Forbes: Obama’s Stricter Fuel Efficiency Standards Will Save Money, Create Jobs, Report Says
Nearly lost in the debt-ceiling drama was President Obama’s announcement last Friday of new corporate average fuel economy (CAFE) standard for cars and light-duty trucks: 54.5 miles per gallon by 2025. Thirteen automakers, representing 90 percent of the cars sold in the United States, were on board with the agreement, which follows Obama’s 2009 mandate for a CAFE average of 35.5 by 2016.
Following the announcement, Ceres, a national coalition of investors and public interest organizations, released a report detailing what stronger fuel economy and greenhouse gas standards would mean for the U.S. economy. It’s conclusion: the higher the standard, the more jobs and greater savings. “More Jobs Per Gallon,” the report by independent research firm Management Information Services Inc., evaluated various regulatory scenarios the Obama administration had been considering, including fuel economy improvements of 3, 4, 5 and 6 percent per year. It used economic data from the Bureau of Economic Analysis, Bureau of Labor Statistics, and U.S. Treasury Department
Obama’s 54.5 mpg plan is most closely aligned with the report’s 4 percent scenario. According to the report, under that mandate we can expect:
- Approximately 484,000 new jobs in the United States by 2030.
- 43,000 of those would be full-time jobs in the auto sector.
- Consumers would save approximately $107 billion at the pump in 2030 compared to business as usual.
- 49 states would see net job gains.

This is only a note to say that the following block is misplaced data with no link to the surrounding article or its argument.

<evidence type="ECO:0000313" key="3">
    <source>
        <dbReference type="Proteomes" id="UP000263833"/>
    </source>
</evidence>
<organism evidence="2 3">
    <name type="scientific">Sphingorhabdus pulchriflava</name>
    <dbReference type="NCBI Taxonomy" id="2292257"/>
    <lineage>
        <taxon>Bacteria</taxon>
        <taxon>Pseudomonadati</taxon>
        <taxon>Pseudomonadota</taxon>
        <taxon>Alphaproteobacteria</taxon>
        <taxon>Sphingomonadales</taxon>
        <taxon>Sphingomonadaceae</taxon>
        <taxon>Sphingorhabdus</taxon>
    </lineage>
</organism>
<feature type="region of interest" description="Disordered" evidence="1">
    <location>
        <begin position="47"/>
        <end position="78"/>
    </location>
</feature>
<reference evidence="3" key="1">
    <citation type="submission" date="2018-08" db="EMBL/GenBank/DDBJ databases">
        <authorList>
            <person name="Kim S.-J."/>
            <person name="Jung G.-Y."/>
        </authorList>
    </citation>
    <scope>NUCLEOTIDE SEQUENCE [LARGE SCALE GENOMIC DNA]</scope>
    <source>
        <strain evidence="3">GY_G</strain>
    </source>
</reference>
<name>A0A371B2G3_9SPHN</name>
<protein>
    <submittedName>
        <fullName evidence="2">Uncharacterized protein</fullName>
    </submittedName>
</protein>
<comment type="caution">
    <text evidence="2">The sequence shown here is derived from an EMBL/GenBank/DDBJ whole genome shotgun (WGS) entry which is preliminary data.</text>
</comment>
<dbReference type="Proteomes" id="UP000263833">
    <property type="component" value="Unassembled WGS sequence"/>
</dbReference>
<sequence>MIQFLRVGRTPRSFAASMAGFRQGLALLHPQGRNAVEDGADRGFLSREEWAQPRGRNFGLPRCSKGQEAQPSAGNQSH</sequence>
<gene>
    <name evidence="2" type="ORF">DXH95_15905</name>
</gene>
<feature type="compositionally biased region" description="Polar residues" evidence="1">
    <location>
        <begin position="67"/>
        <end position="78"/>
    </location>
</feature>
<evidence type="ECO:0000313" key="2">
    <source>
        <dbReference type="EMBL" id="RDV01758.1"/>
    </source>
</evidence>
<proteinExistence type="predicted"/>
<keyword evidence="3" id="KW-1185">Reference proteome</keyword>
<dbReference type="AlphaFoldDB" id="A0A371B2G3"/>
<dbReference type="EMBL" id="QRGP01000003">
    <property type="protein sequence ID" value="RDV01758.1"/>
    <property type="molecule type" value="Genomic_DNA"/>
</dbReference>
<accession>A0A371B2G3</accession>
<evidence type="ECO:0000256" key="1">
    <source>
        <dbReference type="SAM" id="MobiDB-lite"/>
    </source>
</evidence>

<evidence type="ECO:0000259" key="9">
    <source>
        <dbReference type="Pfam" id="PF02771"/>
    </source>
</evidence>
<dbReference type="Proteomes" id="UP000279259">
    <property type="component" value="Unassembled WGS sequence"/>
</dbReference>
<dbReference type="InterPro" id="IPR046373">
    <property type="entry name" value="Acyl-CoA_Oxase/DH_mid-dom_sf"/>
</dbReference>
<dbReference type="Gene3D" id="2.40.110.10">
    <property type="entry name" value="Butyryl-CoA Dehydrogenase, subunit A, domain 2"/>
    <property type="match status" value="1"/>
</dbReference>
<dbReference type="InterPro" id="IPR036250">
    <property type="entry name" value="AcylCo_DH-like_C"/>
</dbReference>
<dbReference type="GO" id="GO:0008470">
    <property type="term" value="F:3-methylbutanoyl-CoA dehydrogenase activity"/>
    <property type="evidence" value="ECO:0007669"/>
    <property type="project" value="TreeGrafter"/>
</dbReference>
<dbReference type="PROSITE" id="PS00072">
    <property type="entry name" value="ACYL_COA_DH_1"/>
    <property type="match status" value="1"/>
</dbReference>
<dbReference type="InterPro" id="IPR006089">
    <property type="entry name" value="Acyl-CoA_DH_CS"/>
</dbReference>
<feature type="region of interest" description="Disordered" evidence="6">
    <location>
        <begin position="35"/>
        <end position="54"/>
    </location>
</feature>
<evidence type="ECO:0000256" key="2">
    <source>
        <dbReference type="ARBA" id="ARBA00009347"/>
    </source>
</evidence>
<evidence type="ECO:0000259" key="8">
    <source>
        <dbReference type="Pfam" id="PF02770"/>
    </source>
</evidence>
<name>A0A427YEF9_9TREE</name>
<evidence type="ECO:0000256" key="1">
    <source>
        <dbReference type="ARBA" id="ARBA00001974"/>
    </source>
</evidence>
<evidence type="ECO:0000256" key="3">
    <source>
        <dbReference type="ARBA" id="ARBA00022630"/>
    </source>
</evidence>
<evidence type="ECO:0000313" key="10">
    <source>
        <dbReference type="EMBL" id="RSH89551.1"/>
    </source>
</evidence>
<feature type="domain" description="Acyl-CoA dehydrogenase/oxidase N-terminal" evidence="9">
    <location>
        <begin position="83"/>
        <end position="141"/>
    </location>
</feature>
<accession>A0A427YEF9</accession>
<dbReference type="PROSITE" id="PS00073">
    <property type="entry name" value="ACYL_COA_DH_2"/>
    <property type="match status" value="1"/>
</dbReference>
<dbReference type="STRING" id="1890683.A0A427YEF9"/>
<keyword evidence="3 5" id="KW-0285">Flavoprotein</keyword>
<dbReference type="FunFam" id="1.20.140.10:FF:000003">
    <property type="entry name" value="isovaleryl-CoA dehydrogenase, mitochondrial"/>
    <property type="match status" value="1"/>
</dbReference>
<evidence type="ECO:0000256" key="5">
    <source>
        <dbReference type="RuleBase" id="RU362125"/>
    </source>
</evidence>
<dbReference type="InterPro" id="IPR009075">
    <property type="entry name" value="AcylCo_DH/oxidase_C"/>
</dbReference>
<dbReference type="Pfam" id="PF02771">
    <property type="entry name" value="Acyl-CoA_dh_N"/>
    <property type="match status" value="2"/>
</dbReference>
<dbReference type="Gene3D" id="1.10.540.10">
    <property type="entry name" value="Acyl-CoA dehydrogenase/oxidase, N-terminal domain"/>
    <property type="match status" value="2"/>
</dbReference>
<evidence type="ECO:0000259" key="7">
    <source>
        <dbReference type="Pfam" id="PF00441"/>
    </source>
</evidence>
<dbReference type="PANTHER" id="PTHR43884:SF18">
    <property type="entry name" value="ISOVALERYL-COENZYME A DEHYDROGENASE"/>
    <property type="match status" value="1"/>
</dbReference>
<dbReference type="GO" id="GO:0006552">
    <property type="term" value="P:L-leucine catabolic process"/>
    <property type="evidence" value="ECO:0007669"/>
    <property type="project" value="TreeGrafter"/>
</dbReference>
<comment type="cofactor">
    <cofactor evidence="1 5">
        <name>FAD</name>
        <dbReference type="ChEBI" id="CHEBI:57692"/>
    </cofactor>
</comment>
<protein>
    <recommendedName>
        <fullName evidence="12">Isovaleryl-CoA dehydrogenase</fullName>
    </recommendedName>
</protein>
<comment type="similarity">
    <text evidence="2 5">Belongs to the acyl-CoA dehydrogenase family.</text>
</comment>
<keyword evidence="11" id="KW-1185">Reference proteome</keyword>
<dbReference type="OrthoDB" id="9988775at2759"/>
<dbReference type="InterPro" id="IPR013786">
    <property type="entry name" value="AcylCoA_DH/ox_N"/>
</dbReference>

The report’s results put the lie to the tired trope that stronger fuel standards will hurt the auto industry and jobs. Indeed, it found that stronger standards are good for the auto industry. It is expected to increase the industry’s variable profits, particularly those of the Big Three in Detroit: General Motors, Ford, and Chrysler.
Perhaps most important, higher mileage is technologically feasible: “John DeCicco at the University of Michigan’s Energy Institute found that even if car makers rely only on technologies that are already available and affordable, fleet-wide average fuel efficiency could reach 74 mpg over the next 25 years,” said the report.
Again, bucking conventional wisdom, the report found that voters want better mileage and GHG standards: Researchers polled voters in the historic heart of the auto industry, Michigan. Of likely voters, 78 percent supported a standard of 60 mpg by the year 2025, and 81 percent favored reducing vehicle greenhouse gas emissions.
That actually not too surprising because increased fuel economy and greenhouse gas emissions standards benefit consumers, workers, investors, automakers and the broader economy, said the report. In particular, Obama’s target is expected to bring $21 billion (in 2009 dollars) in U.S. gross economic output in 2030, $14 billion in U.S. personal income, and $13 billion in federal, state, and local government tax revenues.
Of course, better fuel economy means consumer savings at the pump, which will shift consumer spending away from the oil industry and toward other parts of the economy, including retail, food, and health care. Obama’s mandate is expected to generate an estimated $107 billion in fuel savings for consumers in 2030 compared to business as usual. Of that savings, about $42 billion is likely to be spent on cleaner, more efficient vehicles. The remaining $65 billion will be spent across the rest of the economy.
Still, a more aggressive scenario would have created even more jobs, according to the report. A 6 percent scenario (roughly 60 mpg by 2025) would have created approximately 700,000 jobs by 2030. “Our report makes clear that the stronger the standards, the greater the economic benefits,” said Mindy S. Lubber, president of Ceres.